One final note: The quotes from classical Jewish texts sometimes refer specifically to a “son” or a “daughter”, and other times refer to “children”. In some cases, it may be helpful to apply the general idea of the quote to both sons and daughters and other times not. The point is that we strive to distil and learn from the varied texts of our tradition.  

In disputes between parents and children, the children always get the upper hand.

-Achad Ha’am

Parents can only give good advice or put them on the right paths, but the final forming of a person’s character lies in their own hands. “

-Anne Frank

In the final analysis it is not what you do for your children but what you have taught them to do for themselves that will make them successful human beings.

-Ann Landers

Little children are a headache and big ones a heartache.

-Chananya Reichman

And you shall love the Lord your God with all of your heart and all of your strength and all your might. And these words which I command you today shall remain in your heart. And you shall teach them diligently to your children and speak of them when you are sitting in your home and when you are walking on your way and when you lie down and when you rise up.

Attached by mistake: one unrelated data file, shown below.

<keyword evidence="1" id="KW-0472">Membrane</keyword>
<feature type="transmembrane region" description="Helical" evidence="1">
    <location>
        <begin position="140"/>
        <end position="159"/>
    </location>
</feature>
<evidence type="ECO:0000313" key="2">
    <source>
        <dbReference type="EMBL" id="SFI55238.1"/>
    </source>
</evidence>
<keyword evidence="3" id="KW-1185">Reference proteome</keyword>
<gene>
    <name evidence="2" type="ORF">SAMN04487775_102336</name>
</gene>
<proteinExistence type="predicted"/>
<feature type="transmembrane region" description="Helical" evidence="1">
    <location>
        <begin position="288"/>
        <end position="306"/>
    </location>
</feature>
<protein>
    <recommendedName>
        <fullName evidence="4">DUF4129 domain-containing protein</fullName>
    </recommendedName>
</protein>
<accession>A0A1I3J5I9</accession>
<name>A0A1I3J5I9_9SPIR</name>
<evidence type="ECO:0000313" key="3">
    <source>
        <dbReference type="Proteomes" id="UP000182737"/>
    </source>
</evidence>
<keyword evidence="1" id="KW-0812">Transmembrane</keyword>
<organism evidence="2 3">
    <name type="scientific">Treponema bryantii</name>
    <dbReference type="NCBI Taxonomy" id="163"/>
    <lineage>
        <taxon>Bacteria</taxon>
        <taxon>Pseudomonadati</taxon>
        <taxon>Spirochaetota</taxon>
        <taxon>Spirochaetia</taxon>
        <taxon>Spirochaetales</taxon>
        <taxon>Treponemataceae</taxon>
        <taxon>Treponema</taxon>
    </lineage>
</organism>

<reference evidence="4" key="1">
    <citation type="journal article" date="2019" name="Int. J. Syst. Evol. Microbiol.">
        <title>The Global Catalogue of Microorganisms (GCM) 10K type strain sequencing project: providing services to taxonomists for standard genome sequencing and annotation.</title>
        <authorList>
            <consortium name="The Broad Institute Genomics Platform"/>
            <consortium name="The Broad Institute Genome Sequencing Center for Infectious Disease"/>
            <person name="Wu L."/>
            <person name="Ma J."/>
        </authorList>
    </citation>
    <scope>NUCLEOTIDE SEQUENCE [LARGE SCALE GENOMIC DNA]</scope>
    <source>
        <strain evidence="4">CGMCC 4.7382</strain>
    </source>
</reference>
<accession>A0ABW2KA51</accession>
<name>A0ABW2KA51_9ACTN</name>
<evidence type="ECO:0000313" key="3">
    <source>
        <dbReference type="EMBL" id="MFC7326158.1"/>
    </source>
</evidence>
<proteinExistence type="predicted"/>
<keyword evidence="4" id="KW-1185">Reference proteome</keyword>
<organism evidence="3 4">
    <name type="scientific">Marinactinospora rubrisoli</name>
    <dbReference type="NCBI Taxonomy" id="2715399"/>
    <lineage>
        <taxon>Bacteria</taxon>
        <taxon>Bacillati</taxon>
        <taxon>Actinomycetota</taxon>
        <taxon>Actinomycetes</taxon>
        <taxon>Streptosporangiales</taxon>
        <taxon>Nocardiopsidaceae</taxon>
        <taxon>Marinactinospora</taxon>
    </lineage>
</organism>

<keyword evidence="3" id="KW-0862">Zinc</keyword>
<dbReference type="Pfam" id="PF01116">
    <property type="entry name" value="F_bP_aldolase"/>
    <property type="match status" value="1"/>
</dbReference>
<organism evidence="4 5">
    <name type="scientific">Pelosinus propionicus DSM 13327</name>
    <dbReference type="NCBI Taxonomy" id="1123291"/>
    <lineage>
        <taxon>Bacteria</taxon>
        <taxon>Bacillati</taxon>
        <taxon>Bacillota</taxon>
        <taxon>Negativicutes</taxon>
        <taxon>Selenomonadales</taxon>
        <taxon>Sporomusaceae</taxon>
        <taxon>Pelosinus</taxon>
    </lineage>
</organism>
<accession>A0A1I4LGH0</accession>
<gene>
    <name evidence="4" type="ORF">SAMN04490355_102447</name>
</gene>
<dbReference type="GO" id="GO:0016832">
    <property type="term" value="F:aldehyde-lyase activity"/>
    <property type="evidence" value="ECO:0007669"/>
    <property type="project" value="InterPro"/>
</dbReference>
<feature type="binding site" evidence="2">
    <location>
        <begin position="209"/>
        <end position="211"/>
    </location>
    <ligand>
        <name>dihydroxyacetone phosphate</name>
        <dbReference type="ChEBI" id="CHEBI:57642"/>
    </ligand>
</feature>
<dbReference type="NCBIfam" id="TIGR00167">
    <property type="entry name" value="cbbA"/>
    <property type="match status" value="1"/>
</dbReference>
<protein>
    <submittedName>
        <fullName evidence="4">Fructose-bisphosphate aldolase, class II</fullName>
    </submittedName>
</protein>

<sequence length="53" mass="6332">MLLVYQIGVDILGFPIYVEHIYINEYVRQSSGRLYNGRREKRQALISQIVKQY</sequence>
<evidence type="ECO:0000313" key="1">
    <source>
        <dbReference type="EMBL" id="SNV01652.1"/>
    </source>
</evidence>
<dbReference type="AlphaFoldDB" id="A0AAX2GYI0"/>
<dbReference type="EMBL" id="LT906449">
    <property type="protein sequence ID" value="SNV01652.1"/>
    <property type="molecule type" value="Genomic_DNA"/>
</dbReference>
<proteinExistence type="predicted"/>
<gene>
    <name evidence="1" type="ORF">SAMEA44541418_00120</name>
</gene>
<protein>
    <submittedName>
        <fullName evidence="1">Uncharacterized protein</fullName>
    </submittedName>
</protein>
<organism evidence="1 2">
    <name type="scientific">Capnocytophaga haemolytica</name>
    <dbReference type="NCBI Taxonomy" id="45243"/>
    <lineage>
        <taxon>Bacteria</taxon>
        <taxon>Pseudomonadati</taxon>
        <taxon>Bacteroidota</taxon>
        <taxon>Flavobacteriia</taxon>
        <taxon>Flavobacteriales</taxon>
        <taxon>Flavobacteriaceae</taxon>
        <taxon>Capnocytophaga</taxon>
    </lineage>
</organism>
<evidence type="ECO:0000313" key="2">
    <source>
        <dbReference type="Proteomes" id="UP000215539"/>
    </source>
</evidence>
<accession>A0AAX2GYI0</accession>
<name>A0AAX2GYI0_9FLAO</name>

-Deuteronomy 6:4-8

A mother understands what a child does not say.

-Jewish Proverb

No rain without thunders, no children without pangs.

-Ladino Proverb

Children aren’t stupid, and they feel valued when we treat them with respect.

-Mayim Bialik

The best part about being friends with your parents is that no matter what you do, they have to keep loving you.

-Natalie Portman

What God is to the world, parents are to their children.

-Philo

Train up a child in the way he should go and even when he is old he will not depart from it.

-Proverbs 22:6

Despise not your mother, when she is old!

-Proverbs (Mishie) 23:22

A daughter only tells her secrets to her mother.

-Rashi

When you teach your son, you teach your son’s son.

-Talmud

“Our Rabbis taught:

A father has the following obligations towards his son-

to circumcise him, to redeem him, if he is a firstborn, to teach him Torah, to find him a wife, and to teach him a craft or a trade.

And there are some who say that he must also teach him how to swim.”

-Talmud: Kiddushin 29a

Never promise something to a child and not give it to him, because in that way he learns to lie.